The ludicrous, but true, premise of Argo has nothing on this: Dennis Rodman is now in North Korea. Is he really there for basketball diplomacy, setting up a kids clinic with members of the Harlem Globetrotters? Is it really for a production that will appear on HBO in the spring?
Or is that just a cover while Rodman puts his real skills toward stopping North Korea’s nuclear program and missile tests?
Hey, stranger things have happ . . . well, no, they haven’t.
But Rodman really is there now, reportedly having arrived in Pyongyang, with three Globetrotters, making his presence felt in a country with a seriously tense relationship with the U.S. He also is meeting with North Korean leader Kim Jong Un, who’s a Michael Jordan fan.
"I’m not a politician," Rodman wrote on Twitter. "Kim Jung [sic] Un & North Korean people are basketball fans. I love everyone. Period. End of story."
In Argo, a fake movie-making operation was set up to help people who had escaped from the U.S. Embassy takeover in Iran to get out of the country. In this case, Rodman and the Globetrotters were sent by Vice media, a New York TV production company, for the HBO thing.
"Is sending the Harlem Globetrotters and Dennis Rodman to (North Korea) strange?" Vice founder Shane Smith asked the Associated Press. "In a word, `Yes.’ But finding common ground on the basketball court is a beautiful thing."
Rodman never found common ground, even in the NBA, even while he was winning titles and playing with Jordan. And I would like to sit here with a bunch of punch lines over the idea that Rodman will be teaching his style to those unsuspecting North Korean kids, but there’s one problem with that:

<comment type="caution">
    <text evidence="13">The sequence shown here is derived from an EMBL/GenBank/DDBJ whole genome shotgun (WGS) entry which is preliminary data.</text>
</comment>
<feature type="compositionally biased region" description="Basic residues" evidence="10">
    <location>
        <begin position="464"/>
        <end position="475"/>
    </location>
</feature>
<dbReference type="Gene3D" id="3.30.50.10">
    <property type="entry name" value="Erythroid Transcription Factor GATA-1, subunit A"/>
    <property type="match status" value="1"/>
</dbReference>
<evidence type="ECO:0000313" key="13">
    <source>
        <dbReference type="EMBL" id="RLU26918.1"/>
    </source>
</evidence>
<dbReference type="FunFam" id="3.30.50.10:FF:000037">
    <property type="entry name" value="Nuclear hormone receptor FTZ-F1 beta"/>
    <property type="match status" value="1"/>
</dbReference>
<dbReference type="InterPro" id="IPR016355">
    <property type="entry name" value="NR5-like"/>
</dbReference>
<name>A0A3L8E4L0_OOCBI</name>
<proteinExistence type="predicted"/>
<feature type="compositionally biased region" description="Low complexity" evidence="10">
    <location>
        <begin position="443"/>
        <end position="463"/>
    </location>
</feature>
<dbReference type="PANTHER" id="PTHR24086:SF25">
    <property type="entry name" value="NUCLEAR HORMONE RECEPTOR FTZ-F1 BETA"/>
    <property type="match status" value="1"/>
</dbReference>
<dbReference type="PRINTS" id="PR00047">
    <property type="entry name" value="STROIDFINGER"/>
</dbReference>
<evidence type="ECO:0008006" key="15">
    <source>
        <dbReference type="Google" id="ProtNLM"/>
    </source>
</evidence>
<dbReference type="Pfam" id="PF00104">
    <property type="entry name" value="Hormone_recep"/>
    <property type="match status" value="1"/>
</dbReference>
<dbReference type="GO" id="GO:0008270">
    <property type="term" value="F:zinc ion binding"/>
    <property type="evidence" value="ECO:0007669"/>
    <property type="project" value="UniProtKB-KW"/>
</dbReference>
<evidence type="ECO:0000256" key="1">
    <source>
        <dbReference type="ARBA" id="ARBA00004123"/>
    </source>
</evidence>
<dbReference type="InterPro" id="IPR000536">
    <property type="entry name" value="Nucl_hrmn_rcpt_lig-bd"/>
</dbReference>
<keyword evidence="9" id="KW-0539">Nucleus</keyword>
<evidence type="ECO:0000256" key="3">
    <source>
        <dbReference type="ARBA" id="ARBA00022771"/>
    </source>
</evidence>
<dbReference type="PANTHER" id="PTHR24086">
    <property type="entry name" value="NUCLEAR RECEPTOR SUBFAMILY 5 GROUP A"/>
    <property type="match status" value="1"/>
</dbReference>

When I was showing the game to my kid, now a middle schooler, I pulled out video of Rodman and taught him to play like the Worm. His totals the last three games: 16 minutes a game, two points, 22 boards, two cuts around the eye, one kick from an opponent to the calf, one elbow back to that kid’s chest while officials weren’t looking, one elbow from an opponent to his shoulder, one knee back to his . . . well.
And one coach saying, "I love watching him play. He’s a beast under that basket."
I’m not proud of this.
That’s a lie. Yes, I am.
For all of Rodman’s antics and general goofiness, he is still one of the best defenders/rebounders in NBA history. Without a jump shot, he made $10 million a year, got into the Hall of Fame and married Carmen Electra.
Teaching your kid to be like Rodman is not teaching him to wear a wedding dress or cover himself in piercings and tattoos. It’s not teaching him to throw cheap shots. It’s teaching him that every coach wants a tall, athletic kid who fights for every rebound and every defensive stop.
It’s about taking pride in doing all the dirty work and, yes, getting a little dirty at times doing it.
Anyway, there is no chance that any of those North Koreans kids will see Rodman that way. He won’t be like that around them, and will only be for show.
The AP said it showed a picture of Rodman, piercings dangling from his lip and tattoos on his chest, to a North Korean, who said, "He looks like a monster!"
It’s actually too bad that the Globetrotters are going to be overlooked on this. They have brought basketball diplomacy around the world for decades, and don’t get credit for laying groundwork for the first Dream Team or Jordan. The Globetrotters say they’ve visited 122 countries in 87 years.
Well, that story has been around for years. Dennis Rodman on a diplomatic mission in North Korea? At the very least, I expect to see some North Korean teens copy his personal style just to drive their parents nuts.
Meanwhile, reports are that the White House made two secret visits to North Korea last year for diplomatic trips that failed.